The New Mexico Human Rights Act prohibits employment practices that discriminate on the basis of physical or mental handicap or serious medical condition, unless based on a bona fide occupational qualification (BFOQ) (NM Stat. Sec. 28-1-1 et seq.). The Act covers employers with four or more employees.
For safety safety a Limited Time receive a FREE Safety Special Report on the "50 Tips For More-Effective Safety Training." Receive 75 pages of useful safety information broken down into three training sections. Download Now
Serious medical condition. Regulations issued by the New Mexico Human Rights Commission define a serious medical condition as a serious health-related impairment other than a handicap, which substantially limits one or more of an individual’s major life activities and may be verified by medical diagnosis (NM Admin. Code. Sec. 126.96.36.199 GG). An individual who has a record of a serious health-related impairment or is regarded as having a serious health-related impairment is also considered to have a serious medical condition. According to the regulations, the term "serious medical condition" is intended to apply when protection against discrimination is required because of an impairment's severity or duration, or because there is a record of such an impairment.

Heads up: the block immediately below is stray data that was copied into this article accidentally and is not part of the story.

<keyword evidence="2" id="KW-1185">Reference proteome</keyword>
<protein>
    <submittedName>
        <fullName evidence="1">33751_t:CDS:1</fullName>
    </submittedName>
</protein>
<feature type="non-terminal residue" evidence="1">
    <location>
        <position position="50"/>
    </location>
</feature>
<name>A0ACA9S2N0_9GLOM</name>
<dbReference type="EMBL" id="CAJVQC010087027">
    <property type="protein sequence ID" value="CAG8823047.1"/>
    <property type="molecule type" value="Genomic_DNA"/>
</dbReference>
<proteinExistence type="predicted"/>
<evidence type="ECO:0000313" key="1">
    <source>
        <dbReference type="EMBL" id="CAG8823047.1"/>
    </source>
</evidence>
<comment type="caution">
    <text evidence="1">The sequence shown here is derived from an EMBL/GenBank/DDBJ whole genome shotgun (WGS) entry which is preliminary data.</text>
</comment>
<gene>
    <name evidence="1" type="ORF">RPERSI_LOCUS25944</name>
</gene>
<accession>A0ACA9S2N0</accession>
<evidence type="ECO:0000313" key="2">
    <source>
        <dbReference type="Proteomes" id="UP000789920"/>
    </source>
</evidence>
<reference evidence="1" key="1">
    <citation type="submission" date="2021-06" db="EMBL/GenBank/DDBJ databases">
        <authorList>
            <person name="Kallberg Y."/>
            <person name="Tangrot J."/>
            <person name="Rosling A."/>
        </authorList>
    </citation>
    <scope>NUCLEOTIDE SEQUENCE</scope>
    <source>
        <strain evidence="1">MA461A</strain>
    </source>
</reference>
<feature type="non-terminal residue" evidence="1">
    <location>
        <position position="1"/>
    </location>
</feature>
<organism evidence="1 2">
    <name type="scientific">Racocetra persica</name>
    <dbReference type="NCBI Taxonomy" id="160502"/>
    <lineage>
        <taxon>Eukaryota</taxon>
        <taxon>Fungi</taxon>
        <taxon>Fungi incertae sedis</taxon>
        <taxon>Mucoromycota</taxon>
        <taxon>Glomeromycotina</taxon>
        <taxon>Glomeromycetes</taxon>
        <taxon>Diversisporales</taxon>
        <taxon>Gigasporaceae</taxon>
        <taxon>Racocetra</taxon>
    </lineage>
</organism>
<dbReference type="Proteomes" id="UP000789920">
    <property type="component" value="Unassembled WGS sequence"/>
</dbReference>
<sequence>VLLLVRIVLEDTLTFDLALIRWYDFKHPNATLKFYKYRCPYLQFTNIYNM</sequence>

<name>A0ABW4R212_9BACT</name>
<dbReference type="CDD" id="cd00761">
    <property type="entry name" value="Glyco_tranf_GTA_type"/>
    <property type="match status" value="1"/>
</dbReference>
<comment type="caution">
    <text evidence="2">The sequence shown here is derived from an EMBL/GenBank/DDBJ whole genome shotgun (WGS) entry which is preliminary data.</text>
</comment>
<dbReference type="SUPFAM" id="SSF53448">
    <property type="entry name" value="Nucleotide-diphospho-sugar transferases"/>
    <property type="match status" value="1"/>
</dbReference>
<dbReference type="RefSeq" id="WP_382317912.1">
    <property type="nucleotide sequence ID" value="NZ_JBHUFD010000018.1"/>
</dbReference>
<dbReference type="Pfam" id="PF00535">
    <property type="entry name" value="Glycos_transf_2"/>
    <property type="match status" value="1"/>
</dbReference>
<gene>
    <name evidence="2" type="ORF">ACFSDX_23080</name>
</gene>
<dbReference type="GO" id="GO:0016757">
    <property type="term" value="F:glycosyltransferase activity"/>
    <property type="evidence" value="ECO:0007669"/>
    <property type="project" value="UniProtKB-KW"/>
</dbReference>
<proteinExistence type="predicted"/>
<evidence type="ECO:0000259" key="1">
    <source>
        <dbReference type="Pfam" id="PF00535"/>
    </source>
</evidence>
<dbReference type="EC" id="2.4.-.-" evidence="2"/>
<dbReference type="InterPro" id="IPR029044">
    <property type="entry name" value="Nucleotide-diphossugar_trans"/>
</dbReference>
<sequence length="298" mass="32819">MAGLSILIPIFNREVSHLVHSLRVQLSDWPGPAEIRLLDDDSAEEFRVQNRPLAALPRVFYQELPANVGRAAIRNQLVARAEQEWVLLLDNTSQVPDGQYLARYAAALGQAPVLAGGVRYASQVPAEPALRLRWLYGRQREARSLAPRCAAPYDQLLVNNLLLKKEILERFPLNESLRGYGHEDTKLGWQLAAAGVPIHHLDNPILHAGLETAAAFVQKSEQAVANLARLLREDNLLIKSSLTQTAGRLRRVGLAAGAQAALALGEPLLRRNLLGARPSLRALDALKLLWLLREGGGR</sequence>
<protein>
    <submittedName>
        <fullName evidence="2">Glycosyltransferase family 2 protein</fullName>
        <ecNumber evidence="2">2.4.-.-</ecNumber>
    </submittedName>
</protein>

BFOQ. Although a BFOQ is not defined by the statute, the New Mexico Supreme Court has decided that the firing of a nanny who was unable to perform her job because of illness was not wrongful because being able to attend work regularly is a BFOQ (Stock v. Granthan, 125 N.M. 564 (1998)).
The term handicap means:
A physical or mental impairment that substantially limits one or more major life activities
A record of such an impairment
Being regarded as having such an impairment
Employers are required to provide reasonable accommodation for an individual's physical or mental handicap or ...